It spoke loud and clear into my current thoughts about the state of the church,- which is not entirely encouraging, as I'd love someone to tell me that I'm actually quite wrong! It seems to me that in "everyday parish ministry" we spend most of our time wrestling with the impossible needs/expectations of those within our churches, who feel that it's OK, even desirable, to engage with those outside in our spare time, as long as we get all the church agenda sorted first. Mission is fine, as long as you're always there for the PCC and get the magazine article posted. And I guess it doesn't take a genius to work out that even in a community gathered in response to the Gospel, there will still be the sort of fearful survival instinct that demands that if there might not be enough to go round, you jolly well better look after me first. The thing is, we're supposed to be different. God's love has no limits, so there will be enough to go round. It's easy to write that, but as Dan says, believing ourselves loveable, and opening ourselves to be loved is hugely difficult. I once spent a whole Maundy Thursday Watch arguing hotly with Jesus that I really didn't want to have my feet washed by him, thank you very much...only to find that he'd already done it. Just as well, really, as I'd probably still be protesting if he hadn't taken the initiative.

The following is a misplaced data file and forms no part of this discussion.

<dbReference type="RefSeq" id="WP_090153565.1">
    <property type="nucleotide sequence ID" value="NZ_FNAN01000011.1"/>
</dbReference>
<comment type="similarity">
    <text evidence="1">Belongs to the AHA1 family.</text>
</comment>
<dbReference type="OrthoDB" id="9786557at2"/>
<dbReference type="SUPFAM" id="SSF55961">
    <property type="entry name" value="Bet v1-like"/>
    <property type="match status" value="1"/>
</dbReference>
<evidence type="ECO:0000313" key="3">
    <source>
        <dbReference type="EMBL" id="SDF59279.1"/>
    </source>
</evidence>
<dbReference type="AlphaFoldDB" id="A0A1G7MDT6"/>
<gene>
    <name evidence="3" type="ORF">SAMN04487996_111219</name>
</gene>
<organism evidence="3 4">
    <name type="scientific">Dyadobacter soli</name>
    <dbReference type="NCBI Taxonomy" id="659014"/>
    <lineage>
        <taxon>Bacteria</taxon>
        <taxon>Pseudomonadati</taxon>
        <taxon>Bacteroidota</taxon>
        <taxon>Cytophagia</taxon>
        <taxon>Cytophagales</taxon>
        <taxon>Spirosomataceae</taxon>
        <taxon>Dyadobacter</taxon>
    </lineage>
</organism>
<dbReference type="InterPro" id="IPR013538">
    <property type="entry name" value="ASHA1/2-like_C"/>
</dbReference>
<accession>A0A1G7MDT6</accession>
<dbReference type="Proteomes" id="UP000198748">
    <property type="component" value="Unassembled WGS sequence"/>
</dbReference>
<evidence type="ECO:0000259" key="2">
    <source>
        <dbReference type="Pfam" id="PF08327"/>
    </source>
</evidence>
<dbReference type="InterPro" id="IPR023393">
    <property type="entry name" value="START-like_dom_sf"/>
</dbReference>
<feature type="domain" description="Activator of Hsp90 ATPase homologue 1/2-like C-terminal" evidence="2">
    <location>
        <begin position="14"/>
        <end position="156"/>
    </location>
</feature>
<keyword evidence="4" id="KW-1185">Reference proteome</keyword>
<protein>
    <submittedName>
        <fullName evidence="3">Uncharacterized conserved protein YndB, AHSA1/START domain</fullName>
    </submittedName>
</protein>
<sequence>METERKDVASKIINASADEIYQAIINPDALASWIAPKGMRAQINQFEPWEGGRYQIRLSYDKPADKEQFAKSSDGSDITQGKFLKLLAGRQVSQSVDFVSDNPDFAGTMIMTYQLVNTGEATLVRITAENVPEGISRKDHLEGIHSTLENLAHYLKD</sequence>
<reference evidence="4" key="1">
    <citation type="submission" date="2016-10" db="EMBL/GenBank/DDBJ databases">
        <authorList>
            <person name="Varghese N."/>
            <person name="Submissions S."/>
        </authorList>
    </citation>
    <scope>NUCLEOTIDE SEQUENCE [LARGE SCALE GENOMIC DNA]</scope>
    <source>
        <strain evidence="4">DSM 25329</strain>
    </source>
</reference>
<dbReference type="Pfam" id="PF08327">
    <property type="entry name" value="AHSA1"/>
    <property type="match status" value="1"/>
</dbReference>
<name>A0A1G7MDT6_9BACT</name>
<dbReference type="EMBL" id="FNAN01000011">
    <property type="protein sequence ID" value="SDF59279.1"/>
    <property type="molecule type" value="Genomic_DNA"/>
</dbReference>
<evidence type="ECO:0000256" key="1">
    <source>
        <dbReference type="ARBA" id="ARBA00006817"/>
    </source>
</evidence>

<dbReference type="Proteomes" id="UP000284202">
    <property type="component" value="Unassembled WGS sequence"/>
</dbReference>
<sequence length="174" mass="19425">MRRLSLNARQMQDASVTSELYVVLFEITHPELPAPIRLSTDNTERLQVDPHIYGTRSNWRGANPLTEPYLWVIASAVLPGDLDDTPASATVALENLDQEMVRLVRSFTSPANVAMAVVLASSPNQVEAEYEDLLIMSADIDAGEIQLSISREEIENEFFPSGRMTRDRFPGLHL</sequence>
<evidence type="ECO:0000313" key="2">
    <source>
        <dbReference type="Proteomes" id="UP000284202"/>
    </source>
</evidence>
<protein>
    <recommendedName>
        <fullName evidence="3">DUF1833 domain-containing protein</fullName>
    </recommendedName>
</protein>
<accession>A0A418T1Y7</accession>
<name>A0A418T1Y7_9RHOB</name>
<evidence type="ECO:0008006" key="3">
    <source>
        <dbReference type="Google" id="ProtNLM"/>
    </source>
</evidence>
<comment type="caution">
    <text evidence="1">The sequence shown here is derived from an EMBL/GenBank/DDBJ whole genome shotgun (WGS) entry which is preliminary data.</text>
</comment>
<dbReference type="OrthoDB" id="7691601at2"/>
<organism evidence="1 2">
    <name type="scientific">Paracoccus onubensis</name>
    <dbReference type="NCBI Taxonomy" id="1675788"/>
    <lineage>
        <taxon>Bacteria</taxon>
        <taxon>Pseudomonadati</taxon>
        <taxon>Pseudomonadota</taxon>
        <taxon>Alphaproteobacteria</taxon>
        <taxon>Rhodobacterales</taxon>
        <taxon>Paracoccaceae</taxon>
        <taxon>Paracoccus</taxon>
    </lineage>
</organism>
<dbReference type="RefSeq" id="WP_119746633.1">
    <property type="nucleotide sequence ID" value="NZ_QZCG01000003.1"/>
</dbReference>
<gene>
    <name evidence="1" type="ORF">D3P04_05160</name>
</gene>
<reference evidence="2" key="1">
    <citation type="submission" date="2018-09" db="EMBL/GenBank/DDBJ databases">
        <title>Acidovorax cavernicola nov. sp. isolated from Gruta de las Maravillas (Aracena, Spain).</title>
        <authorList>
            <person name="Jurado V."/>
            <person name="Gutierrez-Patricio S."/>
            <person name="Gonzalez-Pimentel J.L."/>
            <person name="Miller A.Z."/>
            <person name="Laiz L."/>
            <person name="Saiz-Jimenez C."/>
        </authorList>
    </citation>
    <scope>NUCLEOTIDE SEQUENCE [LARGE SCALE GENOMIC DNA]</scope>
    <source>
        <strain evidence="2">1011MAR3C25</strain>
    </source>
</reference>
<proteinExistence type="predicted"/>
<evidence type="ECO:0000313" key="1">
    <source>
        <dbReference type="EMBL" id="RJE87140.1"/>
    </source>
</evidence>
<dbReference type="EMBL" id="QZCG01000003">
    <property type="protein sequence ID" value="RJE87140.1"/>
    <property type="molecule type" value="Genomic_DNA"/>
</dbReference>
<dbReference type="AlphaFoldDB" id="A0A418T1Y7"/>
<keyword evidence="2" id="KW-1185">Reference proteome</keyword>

However, as the months pass here, I'm increasingly convinced that most people have no idea how much they are loved...which makes it all but impossible for them to get on with the business of loving the world. I took a sad little funeral recently for someone who'd died in his 80s. Though married, he had no children, had not engaged with anyone else through work, leisure, faith. Rather, he and his wife were "all the world to each other",- which sounds very sweet until you think through the implications.....In this case, the widow was furious that she had been deserted, and still more angry at the injustice which allowed her beloved to die at all.
"He didn't deserve it", she said, "He was a good man. Everything he did was for us. "